I was disappointed that I couldn't work on this puzzle with my morning coffee. The corner of the page with the puzzle on it was ripped off. I had to go get another paper.

Like Southern Belle. I found this puzzle to be easy, but interesting. Thanks, Marti, for the great write-up and links. Our paper had the circles and so I got K-I-S-S-I-N-G quickly and soon after that the rest of the rhyme. As kids, we used names, instead of GRADE SCHOOL SWEETHEARTS and included the second verse, but not the third one.

I consider NEAR BEER to be a non potent NON potable. If you think lite beer is bad . . .

Funny, I have often seen YOKEL in books, etc. but can't remember ever having heard it spoken,

After our recent discussion of the ASSATEAGUE and Chincoteague PONIES I reread "Misty of Chincoteague" and "Stormy,Misty's Foal," historical fiction for kids.

I liked ARSON clued as BAD LIGHTING.

MPPuzzler said...

Nice challenge today. Thanks for the wrtie-up, Marti. I got PCPS from the crosses (perps?) but didn't know what it meant til I came here.

As a big country music fan, I am very aware of farmer tans. Also saw Pump Boys - thanks for the reminder, Abejo.

Assateague is near Chincoteague, home of the famous horse Misty, so I figured it was horse related.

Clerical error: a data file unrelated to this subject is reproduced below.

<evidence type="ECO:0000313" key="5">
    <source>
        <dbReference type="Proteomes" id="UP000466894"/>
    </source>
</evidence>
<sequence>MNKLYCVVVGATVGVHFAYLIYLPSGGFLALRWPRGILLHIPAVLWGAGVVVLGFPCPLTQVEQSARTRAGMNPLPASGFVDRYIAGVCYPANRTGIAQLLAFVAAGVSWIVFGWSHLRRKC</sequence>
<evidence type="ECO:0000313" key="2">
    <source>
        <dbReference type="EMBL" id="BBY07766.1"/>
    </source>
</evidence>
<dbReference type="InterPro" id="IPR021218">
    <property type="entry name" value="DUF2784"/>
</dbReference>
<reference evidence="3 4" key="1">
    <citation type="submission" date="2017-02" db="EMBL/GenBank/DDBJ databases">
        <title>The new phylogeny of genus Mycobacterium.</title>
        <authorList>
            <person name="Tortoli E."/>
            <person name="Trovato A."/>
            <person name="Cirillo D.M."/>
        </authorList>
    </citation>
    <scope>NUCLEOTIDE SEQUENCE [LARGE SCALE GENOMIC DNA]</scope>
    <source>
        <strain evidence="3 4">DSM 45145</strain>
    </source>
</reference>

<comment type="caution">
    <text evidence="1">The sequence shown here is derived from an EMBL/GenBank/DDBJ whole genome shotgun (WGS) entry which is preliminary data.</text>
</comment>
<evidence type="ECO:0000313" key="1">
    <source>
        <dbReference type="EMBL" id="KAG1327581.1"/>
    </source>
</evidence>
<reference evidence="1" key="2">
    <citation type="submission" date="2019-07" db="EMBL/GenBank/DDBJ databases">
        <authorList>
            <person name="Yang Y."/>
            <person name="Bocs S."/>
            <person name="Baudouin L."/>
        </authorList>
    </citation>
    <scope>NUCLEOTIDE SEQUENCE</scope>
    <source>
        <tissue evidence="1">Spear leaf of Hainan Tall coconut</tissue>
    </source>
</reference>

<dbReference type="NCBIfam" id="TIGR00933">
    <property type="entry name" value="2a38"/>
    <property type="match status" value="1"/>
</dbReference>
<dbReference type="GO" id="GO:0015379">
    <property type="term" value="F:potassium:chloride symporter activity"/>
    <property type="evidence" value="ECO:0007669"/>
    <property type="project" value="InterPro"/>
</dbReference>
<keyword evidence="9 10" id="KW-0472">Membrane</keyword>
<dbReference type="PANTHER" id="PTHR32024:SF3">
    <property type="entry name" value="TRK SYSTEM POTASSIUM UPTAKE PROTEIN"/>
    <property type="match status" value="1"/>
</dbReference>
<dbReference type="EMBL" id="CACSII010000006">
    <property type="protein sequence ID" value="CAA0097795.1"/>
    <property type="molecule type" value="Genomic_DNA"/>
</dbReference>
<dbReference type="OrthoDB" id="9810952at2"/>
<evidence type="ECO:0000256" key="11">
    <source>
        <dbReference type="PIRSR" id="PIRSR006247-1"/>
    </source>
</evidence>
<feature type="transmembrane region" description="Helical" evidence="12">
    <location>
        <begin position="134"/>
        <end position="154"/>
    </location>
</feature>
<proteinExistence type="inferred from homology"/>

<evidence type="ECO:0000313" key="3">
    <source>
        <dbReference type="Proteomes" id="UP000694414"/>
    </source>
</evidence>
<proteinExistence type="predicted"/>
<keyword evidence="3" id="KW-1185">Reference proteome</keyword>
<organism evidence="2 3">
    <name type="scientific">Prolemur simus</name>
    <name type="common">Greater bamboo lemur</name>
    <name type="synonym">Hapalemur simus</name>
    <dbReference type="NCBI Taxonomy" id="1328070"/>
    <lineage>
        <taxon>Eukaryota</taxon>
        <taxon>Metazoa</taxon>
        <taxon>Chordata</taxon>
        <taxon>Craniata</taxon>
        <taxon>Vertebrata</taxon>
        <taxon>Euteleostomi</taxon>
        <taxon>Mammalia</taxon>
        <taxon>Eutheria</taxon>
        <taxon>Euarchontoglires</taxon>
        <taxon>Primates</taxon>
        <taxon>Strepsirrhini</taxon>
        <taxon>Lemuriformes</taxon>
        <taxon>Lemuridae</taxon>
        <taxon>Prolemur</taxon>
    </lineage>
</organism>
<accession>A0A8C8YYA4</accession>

I'm also a big fan of Shari Lewis. Nice to see her in the puzzle.

Have a good one, everybody.

JD said...

Good morning Marti, C.C. and Happy Birthday Boomer! Nice picture.

I hit a few ruts today, but mostly found it easier than yesterday. I DNF the SW corner due to chichi crossing pcps and ohok.Never clicked.

Got the theme right away, but gradeschool threw me as I knew the poem didn't have that init. One giant v-8 can needed-CLUNK!

wtf is leaf peeping? Since it was about leaves, it was obviously Oct, but...peeping?

I filled in tzu for Tse. Thanks for explanation of that one.Wagged the n for olean/rosen.

Tarrier made me laugh, but bad lighting= arson was my favorite.

Marti, seeing the ponies cross over to Chincotegue must have been amazing. Did you read Misty of...way back in GRADESCHOOL?

Misty said...

Charming puzzle, Mr. Collins, delightful write-up, Marti, and happy birthday, Boomer!

Loved this one because it brought back childhood memories even before I got it--thanks to the circles for KISSING in my paper LA Times. With all the crap going on in the world today, I enjoy a little innocence before breakfast!

Am always elated when I get a whole Thursday puzzle--so hooray! Did have lots of false starts--'elite' for 'alist,' (although I got 'chi chi'); 'T-bonds' for 'T-bills' (finance still not my strong suit, although I'm working on it); and just had to keep my fingers crossed that 'olean' and 'Rosen' would pan out.